At Yale University, the historic a cappella group, the Duke’s Men of Yale, will begin allowing all singers to audition, regardless of their “gender identity.”
The 65-year-old group was founded roughly two decades before the New Haven, Connecticut, university started accepting female students in 1969. In hopes of being more inclusive, the Duke’s Men will “remove any gender restriction” from its audition process this fall.
“Being able to sing our repertoire as it currently exists or participate in our community is not contingent on a person’s biological sex or gender identity,” the group announced last week on Facebook. “It is a disservice to our group and our community at large to audition along gendered lines.”
According to the Yale Daily News, the Duke’s Men’s decision comes amid “growing pressure” on the college’s all-male singing groups to admit women “and other students who do not identify as male.” The group voted unanimously to do away with its all-male restriction.
“There were some people who thought this was a bad idea, and a lot of people who thought this was a good idea, and a lot of people who were just worried and wanted to make sure we were prepared,” said Jerome Walker, who served as the musical director of the Duke’s Men last year.
Yale’s historic all-male Whiffenpoofs a cappella group has — so far — steered clear of pressure to change. But this latest shift by the Duke’s Men, which is seen as a feeder group for the Whiffs, is certain to place renewed pressure on the elite singing group.
A student petition urging the Whiffs to admit women received more than 100 signatures when it was circulated in February, the Daily News reported.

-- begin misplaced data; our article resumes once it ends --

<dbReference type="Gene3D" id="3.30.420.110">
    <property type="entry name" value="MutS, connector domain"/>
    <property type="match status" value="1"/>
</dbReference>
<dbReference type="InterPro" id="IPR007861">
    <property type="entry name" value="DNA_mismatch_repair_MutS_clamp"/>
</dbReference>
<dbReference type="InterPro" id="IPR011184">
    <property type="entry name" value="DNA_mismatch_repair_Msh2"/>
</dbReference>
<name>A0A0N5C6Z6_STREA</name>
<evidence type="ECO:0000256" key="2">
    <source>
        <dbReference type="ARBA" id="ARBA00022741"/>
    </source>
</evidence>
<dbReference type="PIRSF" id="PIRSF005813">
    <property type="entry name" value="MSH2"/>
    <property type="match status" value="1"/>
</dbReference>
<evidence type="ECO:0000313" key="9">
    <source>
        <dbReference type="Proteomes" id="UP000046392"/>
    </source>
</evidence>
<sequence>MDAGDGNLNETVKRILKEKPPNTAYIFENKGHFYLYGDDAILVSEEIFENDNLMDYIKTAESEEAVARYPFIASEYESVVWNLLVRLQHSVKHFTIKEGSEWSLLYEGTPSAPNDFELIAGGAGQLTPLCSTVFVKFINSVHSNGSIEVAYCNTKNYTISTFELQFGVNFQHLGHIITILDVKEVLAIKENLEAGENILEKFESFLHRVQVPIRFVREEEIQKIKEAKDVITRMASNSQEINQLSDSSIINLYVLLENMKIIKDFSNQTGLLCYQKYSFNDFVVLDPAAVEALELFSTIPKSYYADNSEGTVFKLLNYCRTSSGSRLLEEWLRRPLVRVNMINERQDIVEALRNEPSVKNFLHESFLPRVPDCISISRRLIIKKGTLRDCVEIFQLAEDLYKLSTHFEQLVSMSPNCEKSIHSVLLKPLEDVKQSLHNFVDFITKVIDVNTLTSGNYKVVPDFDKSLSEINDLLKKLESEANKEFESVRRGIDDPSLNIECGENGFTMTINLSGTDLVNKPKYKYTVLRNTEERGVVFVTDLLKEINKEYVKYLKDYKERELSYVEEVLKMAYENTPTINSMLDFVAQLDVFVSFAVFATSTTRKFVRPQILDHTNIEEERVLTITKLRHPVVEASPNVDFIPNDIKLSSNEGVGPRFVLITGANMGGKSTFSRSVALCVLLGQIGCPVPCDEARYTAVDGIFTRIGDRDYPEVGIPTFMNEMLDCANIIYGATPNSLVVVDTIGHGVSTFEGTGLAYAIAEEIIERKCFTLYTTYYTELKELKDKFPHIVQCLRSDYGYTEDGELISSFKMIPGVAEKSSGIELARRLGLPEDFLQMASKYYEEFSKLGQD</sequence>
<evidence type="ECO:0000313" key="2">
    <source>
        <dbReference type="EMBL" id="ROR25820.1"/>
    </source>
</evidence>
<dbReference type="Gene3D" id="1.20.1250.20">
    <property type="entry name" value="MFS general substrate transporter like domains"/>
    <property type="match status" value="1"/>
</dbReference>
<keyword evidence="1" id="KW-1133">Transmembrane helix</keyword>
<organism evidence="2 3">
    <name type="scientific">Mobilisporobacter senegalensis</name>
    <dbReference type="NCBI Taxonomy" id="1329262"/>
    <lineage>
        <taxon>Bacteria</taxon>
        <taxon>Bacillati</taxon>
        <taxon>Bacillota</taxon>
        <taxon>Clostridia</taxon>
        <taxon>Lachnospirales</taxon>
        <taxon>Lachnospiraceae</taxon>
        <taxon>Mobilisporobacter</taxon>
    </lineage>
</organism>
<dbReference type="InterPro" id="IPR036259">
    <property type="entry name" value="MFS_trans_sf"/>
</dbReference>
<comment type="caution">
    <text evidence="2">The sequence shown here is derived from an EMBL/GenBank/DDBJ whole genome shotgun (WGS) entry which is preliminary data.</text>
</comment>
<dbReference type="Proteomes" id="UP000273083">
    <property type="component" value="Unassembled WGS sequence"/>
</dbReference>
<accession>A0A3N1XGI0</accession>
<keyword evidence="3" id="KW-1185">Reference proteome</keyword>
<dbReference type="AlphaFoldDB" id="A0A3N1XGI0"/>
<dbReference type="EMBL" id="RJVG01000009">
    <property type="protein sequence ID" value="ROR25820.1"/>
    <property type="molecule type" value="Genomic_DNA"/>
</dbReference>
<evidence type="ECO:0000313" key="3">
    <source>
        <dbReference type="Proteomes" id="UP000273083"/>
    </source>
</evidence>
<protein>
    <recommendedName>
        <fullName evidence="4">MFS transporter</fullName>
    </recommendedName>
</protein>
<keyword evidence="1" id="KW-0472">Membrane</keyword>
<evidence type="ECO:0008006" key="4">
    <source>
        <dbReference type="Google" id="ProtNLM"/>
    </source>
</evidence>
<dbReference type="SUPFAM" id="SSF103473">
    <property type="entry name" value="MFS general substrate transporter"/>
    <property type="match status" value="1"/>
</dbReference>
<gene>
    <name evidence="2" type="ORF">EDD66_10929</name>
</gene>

“The Whiffs’ explanation for not wanting to integrate is that they have a very long tradition and it would be hard to change their arrangements,” Sarah DiMagno, a member of the Singing Group Council, said. “The Duke’s Men has sort of refuted that by saying we can have our sounds and still admit women.”
And in its Facebook statement, the Duke’s Men encourage the a cappella community on campus “to examine the ways we include and exclude trans and non-binary people in our shared spaces.”
The Duke’s men promised to maintain its current musical configuration — two tenors, one baritone, and one bass — through the open auditions in September. Other aspects of the group’s identity, though, are likely to change in order to reflect its gender-inclusive future.
“Our name has the potential to undermine our message of inclusivity, but it also represents a cherished group history,” the group’s statement read. “With the help of our alumni, we will continue to discuss which elements should stay as we become an all-gender group, and which should change.”
Some, however, are hoping groups like the Whiffs maintain their historic role as all-male a cappella groups.
When the petition was first being circulated earlier this year, Zoya Afridi, co-business manager of the all-female Whim ’n Rhythm, came to the Whiffs’ defense. Allowing women into the Whiffenpoofs, she said, would undermine “century-old tradition of music and camaraderie.”
And Whim ’n Rhythm member Isabelle Savoie added: “Immediate integration [of women into the Whiffs] would without a doubt negatively affect Whim ‘n Rhythm.”
Following the Duke’s Men decision, there are now only six all-male a cappella groups at Yale, the same as the number of mixed groups at the university.